By John D. Pierce

Last Sunday morning, Dr. Virginia Boyd Connally of Abilene, Texas, died at age 106. Her legacy is both long and lasting.

Writing of her a few years ago I referred to Virginia as a remarkable woman. I would add: a most remarkable woman.

This kind and generous Temple, Texas native was a true pioneer — attending LSU Medical School in the ’30s following graduation from Hardin-Simmons University in Abilene.

Then, after her residency in New Orleans — where Catholic nuns impressed her with their concern for the poor and suffering — Dr. Connally returned to her college town in 1940 as the region’s first female physician.

As I wrote in an earlier article: “She has broken more West Texas ground than a dozen plowshares.”

It was good timing for her eye, ear, nose and throat practice since many male doctors were heading off to war. Someone once asked if there were patients who would not come to her because she was female.

Dr. Connally quipped: “I don’t know; I didn’t see them.”

There was a sparkle in her eyes that came with such a quick wit and clear compassion. She spent her long life caring for others and advocating for the causes of missions and ministries.

Virginia and her husband Ed Connally owned interest in an airline company that allowed for both extensive travel and bringing missionaries to Abilene where she provided respite in the home next door.

Among the close relationships she established was one with Bertha Smith, the legendary missionary to China who lived to be nearly 100. She would visit “Miss Bertha” at her South Carolina home as well, where the two would pray together.

“She was a precious thing; so devout,” Virginia once told me.

Later Dr. Connally established an endowed chair and missions center at Hardin-Simmons University.

Ed Connally’s involvement in Texas politics produced friendships with state and national leaders including President Lyndon B. Johnson and a longtime friendship with First Lady “Lady Bird” Johnson.

Always active, Dr. Connally assumed the presidency of Connally Oil Co. after her husband’s death in 1975 — while continuing to serve as chief of staff at a local hospital. Dr. Connally continued her practice in Abilene until retirement in 1981.

My times with Dr. Connally were always delightful and memorable — whether discovering our Baptist roots in England, attending gatherings that promote faithfulness and freedom, or visiting alone in her Abilene home.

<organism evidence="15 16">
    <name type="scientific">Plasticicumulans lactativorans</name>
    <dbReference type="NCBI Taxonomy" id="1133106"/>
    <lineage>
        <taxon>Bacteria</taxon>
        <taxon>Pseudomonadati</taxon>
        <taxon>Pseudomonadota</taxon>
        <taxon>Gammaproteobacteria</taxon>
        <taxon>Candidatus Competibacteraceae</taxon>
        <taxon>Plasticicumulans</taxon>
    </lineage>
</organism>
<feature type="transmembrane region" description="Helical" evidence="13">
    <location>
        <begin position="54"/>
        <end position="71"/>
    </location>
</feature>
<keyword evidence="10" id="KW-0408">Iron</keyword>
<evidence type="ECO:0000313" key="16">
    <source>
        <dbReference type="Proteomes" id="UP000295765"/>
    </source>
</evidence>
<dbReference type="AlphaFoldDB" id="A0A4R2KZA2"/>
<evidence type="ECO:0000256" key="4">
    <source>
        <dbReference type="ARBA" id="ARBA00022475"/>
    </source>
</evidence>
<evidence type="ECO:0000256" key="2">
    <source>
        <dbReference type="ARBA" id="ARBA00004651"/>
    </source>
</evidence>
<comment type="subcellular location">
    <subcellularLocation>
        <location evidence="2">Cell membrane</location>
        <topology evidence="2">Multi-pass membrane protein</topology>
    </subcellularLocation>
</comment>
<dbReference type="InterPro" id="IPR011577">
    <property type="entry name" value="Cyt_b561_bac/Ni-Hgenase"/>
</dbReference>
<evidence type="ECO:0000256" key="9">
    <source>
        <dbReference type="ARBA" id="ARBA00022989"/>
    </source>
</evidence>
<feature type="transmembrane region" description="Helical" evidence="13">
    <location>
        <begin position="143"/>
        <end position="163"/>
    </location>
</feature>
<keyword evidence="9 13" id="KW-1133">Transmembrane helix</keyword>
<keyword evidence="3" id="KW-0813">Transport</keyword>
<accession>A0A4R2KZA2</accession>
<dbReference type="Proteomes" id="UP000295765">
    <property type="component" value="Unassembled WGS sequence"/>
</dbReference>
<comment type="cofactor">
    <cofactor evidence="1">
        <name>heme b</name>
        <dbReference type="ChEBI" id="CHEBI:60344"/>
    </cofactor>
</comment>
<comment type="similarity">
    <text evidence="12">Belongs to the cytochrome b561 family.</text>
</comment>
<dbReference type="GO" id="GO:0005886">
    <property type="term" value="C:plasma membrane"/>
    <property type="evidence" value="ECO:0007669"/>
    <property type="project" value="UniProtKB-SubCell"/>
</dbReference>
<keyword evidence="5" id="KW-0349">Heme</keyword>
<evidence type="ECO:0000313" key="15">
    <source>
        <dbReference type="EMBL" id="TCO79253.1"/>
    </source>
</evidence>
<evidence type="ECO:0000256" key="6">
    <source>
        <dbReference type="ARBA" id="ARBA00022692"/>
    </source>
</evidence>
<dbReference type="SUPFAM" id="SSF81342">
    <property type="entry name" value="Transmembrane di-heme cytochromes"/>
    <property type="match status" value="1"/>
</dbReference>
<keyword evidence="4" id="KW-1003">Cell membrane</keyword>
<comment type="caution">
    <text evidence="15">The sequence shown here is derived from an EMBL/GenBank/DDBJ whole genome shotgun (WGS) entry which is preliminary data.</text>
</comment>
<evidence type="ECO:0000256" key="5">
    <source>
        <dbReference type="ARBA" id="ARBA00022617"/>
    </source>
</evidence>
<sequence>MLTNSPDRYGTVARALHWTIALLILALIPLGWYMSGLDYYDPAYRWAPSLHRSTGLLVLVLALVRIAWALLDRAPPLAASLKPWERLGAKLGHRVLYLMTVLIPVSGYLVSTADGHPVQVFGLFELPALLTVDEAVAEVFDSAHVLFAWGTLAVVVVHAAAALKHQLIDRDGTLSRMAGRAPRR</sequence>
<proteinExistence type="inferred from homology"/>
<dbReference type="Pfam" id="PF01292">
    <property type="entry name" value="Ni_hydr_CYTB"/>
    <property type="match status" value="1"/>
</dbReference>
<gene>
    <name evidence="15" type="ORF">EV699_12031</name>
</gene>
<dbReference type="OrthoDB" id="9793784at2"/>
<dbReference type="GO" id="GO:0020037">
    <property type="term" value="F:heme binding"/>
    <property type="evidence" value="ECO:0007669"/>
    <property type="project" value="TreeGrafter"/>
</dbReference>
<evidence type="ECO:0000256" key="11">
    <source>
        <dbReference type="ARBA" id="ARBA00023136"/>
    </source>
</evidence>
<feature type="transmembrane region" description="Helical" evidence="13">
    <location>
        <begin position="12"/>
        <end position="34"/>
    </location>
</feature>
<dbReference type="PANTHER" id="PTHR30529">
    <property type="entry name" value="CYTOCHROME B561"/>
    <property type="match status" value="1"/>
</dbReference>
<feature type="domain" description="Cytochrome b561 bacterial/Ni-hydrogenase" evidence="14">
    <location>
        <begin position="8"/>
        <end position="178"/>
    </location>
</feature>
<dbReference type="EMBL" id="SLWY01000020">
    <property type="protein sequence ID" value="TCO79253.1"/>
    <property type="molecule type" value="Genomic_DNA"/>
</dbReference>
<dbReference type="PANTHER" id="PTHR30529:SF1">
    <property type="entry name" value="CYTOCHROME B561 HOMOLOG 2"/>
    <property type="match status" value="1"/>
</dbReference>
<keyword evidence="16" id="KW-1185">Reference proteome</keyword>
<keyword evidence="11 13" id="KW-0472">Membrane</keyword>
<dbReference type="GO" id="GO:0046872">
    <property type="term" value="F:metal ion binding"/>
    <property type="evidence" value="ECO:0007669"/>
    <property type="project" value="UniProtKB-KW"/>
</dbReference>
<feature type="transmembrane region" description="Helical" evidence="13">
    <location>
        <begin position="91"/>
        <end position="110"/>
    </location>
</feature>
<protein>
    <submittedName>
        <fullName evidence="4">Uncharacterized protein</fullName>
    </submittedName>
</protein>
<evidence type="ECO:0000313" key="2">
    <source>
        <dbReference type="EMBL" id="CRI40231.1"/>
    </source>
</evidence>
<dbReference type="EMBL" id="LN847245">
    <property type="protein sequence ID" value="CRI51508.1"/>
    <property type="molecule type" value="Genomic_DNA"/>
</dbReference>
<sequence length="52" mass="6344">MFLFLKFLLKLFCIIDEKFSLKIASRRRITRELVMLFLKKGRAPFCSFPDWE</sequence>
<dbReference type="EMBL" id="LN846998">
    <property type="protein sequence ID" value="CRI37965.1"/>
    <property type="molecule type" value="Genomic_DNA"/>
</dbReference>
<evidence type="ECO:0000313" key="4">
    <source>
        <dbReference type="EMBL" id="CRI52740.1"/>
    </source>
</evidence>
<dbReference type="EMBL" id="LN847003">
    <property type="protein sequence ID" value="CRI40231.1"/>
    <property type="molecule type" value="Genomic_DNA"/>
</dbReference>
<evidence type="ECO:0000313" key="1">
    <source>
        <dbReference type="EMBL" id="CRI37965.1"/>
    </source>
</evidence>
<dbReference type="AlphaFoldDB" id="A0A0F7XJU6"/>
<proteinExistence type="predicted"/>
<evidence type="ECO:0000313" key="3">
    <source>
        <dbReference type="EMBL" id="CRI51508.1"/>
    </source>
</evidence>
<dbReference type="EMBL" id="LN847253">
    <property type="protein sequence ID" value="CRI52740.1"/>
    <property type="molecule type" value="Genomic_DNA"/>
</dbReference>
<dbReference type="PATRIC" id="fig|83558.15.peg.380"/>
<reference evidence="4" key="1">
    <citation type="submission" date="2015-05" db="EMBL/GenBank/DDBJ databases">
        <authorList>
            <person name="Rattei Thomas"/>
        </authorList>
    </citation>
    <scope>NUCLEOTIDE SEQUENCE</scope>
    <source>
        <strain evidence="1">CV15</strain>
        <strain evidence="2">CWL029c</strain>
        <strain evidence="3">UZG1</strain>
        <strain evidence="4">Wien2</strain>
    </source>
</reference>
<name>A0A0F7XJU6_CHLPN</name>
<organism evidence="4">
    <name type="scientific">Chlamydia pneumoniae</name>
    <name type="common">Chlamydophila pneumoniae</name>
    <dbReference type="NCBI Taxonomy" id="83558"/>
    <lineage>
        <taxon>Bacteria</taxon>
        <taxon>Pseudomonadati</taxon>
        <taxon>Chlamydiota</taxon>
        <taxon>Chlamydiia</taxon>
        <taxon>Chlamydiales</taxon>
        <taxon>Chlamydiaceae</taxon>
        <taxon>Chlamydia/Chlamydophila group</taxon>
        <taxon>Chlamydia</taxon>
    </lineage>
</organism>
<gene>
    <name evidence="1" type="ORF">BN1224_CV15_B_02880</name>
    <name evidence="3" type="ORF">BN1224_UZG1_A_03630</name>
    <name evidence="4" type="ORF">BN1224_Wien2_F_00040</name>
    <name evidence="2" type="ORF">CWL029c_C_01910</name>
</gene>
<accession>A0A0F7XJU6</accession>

Virginia was well informed and insightful about a variety of topics outside her vocation by reading deeply and widely. As a young person she heeded a warning from her aunt: “Don’t ever let me catch you without a book.”

Boo Sheppard (right) of Clemson, SC, congratulates Dr. Virginia Connally on receiving the 2013 Judson-Rice Award at a celebration dinner in Gainesville, Ga.

In 2013, Baptists Today (now Nurturing Faith) presented its annual Judson-Rice Award — that recognizes a leader who has demonstrated important leadership while maintaining the highest integrity — to Dr. Connally. It was the part of our publishing ministry’s 30th anniversary celebration.

The larger story of her life is told in the book, Virginia Connally, M.D.: Trailblazing Physician, Woman of Faith by Loretta Fulton. I am pleased that the book references my feature story “Medicine & Missions: Groundbreaking physician’s full life marked by service to others” (Baptists Today, October 2009).

In the book’s introduction, my friend Marv Knox tells how Virginia — at age 94 — was determined to attend the historic Celebration of a New Baptist Covenant that President Carter called together in Atlanta in early 2008. She knew getting around the expansive convention center would require either wheels or stamina.

Virginia chose the latter. She moved her bedroom upstairs for this well-reasoned observation: “I figured climbing the stairs several times a day would build up my legs, and then getting around in Atlanta would be no problem.”

It worked. Several of us were witnesses. It is but one example of the determination that fueled her long and productive life.

Older persons are often asked for their advice — and Virginia would offer insight beyond the science of her profession. One jewel she passed along as she neared the century mark: “Never tell people how old you are. I did, and they started treating me that way.”

What so many of us will long remember, however, is how Dr. Connally treated us and everyone blessed by her presence.

Rest in peace, dear one. Your good life was a gift we will long cherish.

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